Hernia Treatment Belt for Belly Button, Ventral, Epigastric & Incisional Stomach Hernias

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explanation of why this is the best hernia treatment belt works

How Does This Hernia Belt Help My Discomfort?

Wearing a belt for your hernia is a great way to reduce the pain and discomfort you may be feeling from your abdominal hernia. There are many different reasons why wearing a hernia belt can help your pain. Unfortunately, for many individuals suffering from a stomach hernia, the only way to completely get rid of or treat a hernia is by undergoing surgery to remove it. While waiting for your surgery, wearing a ventral hernia support band can help lower the amount of distress your body is experiencing. This belly button hernia pad works directly to apply compression to a hernia preventing it from bulging out of place or becoming worse, which causes more pain.

For those adults looking to recover from hernia surgery, wearing a hernia truss post operation can help hold and protect the incision site. Your stomach will also be considerably weak after enduring stomach surgery, this hernia girdle helps support your stomach muscles and speed up recovery. This belt also lowers the chance of your hernia from recurring after surgery and allows your incision to properly heal. You can wear this belt with or without the pad to provide compression and support to your abdominal wall so your muscles heal properly.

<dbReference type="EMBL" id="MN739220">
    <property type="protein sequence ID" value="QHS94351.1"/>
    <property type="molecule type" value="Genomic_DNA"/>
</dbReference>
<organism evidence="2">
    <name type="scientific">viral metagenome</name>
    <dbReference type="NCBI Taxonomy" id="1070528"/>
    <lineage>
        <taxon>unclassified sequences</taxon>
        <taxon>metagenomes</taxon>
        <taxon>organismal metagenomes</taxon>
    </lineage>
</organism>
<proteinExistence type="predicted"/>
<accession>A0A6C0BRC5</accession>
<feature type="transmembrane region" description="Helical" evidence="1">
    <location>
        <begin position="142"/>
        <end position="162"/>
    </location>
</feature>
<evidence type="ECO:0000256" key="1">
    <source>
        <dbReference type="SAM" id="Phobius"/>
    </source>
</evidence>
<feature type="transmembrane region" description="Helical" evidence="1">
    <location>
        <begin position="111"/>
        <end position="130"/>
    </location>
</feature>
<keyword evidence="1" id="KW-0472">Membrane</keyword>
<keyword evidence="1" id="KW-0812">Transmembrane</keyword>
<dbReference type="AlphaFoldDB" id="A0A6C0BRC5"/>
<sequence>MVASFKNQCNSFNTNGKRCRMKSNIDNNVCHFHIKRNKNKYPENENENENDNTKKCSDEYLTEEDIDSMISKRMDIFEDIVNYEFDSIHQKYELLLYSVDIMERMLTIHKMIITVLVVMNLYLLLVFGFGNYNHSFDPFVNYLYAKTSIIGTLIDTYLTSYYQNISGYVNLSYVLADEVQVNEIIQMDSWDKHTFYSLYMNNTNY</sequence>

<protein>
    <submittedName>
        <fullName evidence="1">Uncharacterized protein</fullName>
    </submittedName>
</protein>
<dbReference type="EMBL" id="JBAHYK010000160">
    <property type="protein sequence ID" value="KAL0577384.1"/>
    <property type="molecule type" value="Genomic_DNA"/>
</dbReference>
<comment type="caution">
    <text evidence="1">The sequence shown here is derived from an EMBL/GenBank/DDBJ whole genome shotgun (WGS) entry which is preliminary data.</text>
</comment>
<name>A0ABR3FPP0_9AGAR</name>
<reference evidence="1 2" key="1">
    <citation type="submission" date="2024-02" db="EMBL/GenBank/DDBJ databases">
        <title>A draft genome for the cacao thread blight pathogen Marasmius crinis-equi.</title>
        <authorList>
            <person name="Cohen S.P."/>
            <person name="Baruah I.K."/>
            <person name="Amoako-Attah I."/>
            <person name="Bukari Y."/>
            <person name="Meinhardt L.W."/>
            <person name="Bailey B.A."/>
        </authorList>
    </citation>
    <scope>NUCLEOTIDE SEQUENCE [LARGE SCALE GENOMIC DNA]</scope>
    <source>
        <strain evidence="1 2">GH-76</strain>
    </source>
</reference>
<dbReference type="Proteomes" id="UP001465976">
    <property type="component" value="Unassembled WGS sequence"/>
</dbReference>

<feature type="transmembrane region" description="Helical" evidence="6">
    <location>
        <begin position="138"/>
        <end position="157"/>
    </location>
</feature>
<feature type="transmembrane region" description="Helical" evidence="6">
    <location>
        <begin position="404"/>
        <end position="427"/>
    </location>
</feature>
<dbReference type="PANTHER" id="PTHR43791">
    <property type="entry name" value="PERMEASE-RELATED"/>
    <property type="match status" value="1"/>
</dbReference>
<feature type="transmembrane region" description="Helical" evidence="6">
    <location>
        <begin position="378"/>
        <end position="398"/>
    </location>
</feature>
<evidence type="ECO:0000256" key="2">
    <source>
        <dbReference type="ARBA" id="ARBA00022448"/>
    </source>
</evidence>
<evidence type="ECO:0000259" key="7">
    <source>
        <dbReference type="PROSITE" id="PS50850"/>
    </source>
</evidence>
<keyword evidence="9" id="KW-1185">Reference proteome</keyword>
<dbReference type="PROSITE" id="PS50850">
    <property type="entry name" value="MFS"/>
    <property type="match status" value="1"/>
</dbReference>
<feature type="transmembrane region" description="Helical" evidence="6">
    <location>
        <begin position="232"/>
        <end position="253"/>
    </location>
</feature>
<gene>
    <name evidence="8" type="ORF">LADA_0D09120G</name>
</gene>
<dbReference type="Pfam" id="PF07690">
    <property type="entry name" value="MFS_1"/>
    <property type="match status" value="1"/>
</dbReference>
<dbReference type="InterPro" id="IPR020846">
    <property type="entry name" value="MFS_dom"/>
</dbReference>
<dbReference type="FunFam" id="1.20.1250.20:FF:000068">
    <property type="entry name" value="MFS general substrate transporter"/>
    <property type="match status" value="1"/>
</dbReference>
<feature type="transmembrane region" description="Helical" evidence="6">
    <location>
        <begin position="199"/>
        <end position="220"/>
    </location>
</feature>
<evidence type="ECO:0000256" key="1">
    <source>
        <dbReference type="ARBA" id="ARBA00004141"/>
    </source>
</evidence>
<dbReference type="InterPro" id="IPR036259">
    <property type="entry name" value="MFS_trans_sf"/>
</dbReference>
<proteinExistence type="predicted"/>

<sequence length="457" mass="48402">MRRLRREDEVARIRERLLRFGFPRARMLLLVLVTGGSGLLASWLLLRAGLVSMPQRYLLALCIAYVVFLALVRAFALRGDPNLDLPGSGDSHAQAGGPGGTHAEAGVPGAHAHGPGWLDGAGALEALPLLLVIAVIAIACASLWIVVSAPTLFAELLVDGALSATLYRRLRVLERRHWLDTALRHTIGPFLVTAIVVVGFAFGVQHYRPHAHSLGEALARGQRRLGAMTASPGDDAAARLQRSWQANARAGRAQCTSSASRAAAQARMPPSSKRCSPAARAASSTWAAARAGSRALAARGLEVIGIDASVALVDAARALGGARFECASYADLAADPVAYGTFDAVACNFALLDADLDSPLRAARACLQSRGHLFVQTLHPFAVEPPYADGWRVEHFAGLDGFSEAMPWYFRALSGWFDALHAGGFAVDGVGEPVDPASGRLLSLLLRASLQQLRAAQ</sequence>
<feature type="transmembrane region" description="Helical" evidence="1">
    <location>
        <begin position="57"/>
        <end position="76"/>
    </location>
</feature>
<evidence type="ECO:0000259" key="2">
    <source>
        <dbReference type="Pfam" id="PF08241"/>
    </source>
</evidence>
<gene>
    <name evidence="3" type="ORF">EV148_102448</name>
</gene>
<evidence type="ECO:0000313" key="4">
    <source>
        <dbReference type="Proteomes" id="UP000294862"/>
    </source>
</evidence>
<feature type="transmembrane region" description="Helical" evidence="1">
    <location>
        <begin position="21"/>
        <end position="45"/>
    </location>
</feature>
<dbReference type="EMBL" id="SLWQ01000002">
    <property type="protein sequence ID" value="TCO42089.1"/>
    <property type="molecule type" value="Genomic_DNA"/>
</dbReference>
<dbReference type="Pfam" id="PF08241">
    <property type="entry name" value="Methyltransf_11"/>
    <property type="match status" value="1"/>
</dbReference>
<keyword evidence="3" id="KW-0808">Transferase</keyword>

Features of This Abdominal Hernia Belt

  • Umbilical Hernia Truss Features a Removable Silicone Hernia Pad

The best feature of this herniated bellybutton treatment is that it comes with a hernia pad. This pad is a vital component of the abdominal hernia binder because it has a raised bump, providing maximum compression directly to your hernia. The bump of the hernia pad should be placed above the top of the bulge to hold in your hernia and prevent it from protruding out more. Depending on the severity of your abdominal hernia, this pad can be removed if you’re looking for a light option to your hernia pain.

The pad is comprised of silicone and plastic, surrounded by a thin Lycra cover (85% polyester, 15% spandex). These materials enable the pad to be durable enough to provide maximum support while also being comfortable against your skin. The pad has a washable cover made of terrycloth fabric (100% polyester) so you can wear it beneath your clothes without irritation.